Celebrating the Bergeron Fellowship, and our Bergeron Fellow 2023, Paul Yoon

Celebrating the Bergeron Fellowship, and our Bergeron Fellow 2023, Paul Yoon

This year, we were delighted to welcome Paul Yoon, a senior lecturer at Harvard University, as our Bergeron Fellow 2023. An accomplished author and award-winning novelist, Paul was excited to be at ASL and shared how moved he was by the dedication and commitment of our high school students. Read Paul’s bio at the foot of this article.

The Bergeron Writing Fellowship was established by high school English teacher Keith Millman in 1996. The fellowship Keith created is named in honor of former high school English teacher Luke Bergeron, who taught at ASL from 1973 to 1991, and is remembered for his creativity and deep commitment to his students. Mr. Bergeron passed away in October 1993. 

Traditionally, the Bergeron Fellow spends a week at ASL working with a middle or high school English class on a particular genre of writing, as well as holding workshops for English teachers, and delivering the Bergeron Lecture. All members of the community are invited to attend the Bergeron Lecture, which is part of ASL Speakers Series.

The week of Monday, 13 March, Paul worked with Grade 10, helping students write narrative fiction. He visited each section of English 10 in addition to holding office hours and meeting with various writing-focused clubs at ASL. As well as working with students, Paul collaborated with the English department and led a workshop with the entire department after school. 

On Wednesday, 15 March, Paul participated in a book club in the Lower School Library for adults in the community, around his novel, Run Me to Earth, before heading up to the Mellon Library to present this year’s Bergeron Lecture. We were thrilled to be joined by former ASL high school English teachers Keith Millman (ASL 1974-2014), Fellowship founder, and Kim Zeineddine P ’13 ’15 (ASL 1999-2019) and Miles Dunmore P ’06 ’07 (ASL 2001-20).

Interim Head of School Coreen R. Hester welcomed everyone to ASL and gave a brief history of the Fellowship, expressing her joy at seeing Keith, Kim and Miles back at ASL. Ms. Hester read the titular poem from the anthology of Luke Bergeron’s work, compiled to mark the inaugural year of the Bergeron Fellowship, Well Done, written in the year of his death, before handing over to high school English teacher Stephan Potchatek, who praised the concept of the Bergeron Fellowship and its inspiring influence on students and faculty alike. He opined, “We come together this week to do something special: to excite in this year’s Grade 10 students an interest in imaginative writing, and to excite something from the outside that might provoke and enliven our practice as educators.” Stephan went on to read Gary Snyder’s poem, Axe Handles, and pressed the value of storytelling.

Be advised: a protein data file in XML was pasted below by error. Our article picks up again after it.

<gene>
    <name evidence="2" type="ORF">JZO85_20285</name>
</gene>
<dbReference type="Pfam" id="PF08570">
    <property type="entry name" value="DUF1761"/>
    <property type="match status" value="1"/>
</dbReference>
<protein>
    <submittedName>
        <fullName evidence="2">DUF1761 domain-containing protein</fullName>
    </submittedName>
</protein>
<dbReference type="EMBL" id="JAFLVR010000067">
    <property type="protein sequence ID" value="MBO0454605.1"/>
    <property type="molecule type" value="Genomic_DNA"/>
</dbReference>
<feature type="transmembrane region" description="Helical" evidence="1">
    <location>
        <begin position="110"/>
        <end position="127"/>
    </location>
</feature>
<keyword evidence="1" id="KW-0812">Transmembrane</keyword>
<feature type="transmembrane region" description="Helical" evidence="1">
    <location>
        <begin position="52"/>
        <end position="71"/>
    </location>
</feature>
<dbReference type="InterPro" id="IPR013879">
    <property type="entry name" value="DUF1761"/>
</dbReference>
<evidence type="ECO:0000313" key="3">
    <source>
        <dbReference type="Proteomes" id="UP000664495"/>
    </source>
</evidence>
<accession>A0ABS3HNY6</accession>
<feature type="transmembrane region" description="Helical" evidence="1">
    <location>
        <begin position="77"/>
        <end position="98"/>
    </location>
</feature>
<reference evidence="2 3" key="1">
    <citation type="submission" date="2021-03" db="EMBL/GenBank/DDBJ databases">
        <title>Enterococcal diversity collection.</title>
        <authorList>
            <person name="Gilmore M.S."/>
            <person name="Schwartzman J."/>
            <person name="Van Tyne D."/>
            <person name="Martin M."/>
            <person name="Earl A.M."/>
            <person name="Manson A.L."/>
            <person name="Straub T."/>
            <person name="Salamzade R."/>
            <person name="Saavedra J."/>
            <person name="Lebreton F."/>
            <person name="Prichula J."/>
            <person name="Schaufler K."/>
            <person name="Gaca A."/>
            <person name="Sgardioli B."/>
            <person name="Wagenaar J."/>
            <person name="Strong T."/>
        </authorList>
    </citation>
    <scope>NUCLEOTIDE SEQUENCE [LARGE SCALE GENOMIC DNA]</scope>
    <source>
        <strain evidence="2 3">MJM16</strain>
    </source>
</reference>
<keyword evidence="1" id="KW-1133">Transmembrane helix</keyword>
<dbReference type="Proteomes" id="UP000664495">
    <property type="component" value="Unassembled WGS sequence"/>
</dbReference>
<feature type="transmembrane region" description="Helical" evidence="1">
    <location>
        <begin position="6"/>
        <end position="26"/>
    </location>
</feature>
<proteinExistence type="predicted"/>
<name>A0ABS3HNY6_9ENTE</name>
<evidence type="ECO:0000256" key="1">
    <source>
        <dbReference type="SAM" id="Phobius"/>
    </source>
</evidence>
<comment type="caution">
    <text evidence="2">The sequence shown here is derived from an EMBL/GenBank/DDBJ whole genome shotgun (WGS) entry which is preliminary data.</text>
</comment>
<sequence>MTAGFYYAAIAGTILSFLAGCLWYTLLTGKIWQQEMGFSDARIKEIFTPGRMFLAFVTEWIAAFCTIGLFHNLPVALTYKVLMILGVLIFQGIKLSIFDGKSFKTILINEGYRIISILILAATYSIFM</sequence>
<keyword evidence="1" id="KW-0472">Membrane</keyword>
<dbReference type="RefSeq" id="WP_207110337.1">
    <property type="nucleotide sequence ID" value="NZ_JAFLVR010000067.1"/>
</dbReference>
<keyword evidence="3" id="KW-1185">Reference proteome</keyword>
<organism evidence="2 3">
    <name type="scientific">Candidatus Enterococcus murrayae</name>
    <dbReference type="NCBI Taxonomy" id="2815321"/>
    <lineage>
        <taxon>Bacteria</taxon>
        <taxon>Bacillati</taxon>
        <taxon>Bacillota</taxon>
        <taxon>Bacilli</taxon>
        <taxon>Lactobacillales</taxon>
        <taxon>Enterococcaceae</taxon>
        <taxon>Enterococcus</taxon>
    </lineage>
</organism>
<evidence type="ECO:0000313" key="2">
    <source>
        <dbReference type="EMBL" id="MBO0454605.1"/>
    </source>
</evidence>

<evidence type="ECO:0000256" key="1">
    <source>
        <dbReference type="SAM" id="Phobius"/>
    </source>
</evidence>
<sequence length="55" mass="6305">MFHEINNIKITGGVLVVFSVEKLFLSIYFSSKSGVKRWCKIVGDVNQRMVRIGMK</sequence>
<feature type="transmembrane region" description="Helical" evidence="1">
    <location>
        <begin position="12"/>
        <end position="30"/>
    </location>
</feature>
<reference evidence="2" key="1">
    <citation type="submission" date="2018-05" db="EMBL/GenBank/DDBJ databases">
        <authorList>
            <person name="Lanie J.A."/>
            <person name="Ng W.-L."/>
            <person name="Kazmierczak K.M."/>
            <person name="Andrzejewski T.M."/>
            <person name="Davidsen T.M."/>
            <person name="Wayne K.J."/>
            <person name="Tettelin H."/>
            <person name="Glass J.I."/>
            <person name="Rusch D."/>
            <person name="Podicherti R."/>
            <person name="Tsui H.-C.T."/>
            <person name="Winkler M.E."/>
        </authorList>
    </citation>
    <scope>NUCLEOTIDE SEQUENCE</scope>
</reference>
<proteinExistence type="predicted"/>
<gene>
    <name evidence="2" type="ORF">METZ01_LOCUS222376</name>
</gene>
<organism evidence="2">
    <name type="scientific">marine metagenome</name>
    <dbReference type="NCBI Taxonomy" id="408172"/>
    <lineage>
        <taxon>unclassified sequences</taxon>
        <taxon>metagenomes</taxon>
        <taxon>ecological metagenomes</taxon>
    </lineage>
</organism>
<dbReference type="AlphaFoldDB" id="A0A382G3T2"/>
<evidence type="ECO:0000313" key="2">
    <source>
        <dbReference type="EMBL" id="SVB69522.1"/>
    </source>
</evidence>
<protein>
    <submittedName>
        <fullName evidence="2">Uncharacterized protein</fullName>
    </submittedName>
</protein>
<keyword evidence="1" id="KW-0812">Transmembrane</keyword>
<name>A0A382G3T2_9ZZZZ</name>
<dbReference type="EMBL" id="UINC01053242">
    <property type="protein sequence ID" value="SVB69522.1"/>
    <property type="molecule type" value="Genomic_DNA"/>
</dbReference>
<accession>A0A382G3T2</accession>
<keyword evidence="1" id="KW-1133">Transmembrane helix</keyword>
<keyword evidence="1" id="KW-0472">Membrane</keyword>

The Lecture took a different path to previous years, and following a short reading by Paul from his novel, The Mountain, he and former Bergeron Fellow (2008) Ralph Sneeden held a lively conversation around the themes of mentorship, the writing life, a sense of place, and a desire to want to capture the world in their writing. Ralph and Paul were teacher and student at Phillips Exeter Academy back in the early 2000s, and their camaraderie and mutual friendship shone through.

And Paul and Ralph were not the only Bergeron Fellows in the room: Ben Faccini (2019), teacher of ASL Writers’ Seminar program, was also in attendance.

Of this year’s writer-in-residence program, Stephan Potchatek commented, “We’re here to celebrate storytelling, to celebrate literature and the literary imagination, to encourage students to create and to imagine and to see. And what Paul has done is to excite something in my colleagues and in our students, to excite the imaginative, to excite that part of our lives that is immeasurable and immeasurably important.”

Paul Yoon’s first book, the short story collection Once the Shore, was a New York Times Notable Book; and The Mountain, which was assigned to our Grade 10 students, was named an NPR Best Book of the Year. His first novel, Snow Hunters, won the Young Lions Fiction Award; and his most recent novel, Run Me to Earth, was longlisted for the Andrew Carnegie Medal for Excellence in Fiction and named one of Time Magazine’s “must-read” books of 2020. 

Paul Yoon is a 5-under-35 award recipient from the National Book Foundation, and the recipient of several fellowships: one from the US National Endowment of the Arts; one from the New York Public Library’s Cullman Center for Scholars and Writers; and one from the Guggenheim Foundation. Paul’s latest book, The Hive and the Honey, will be published in the fall.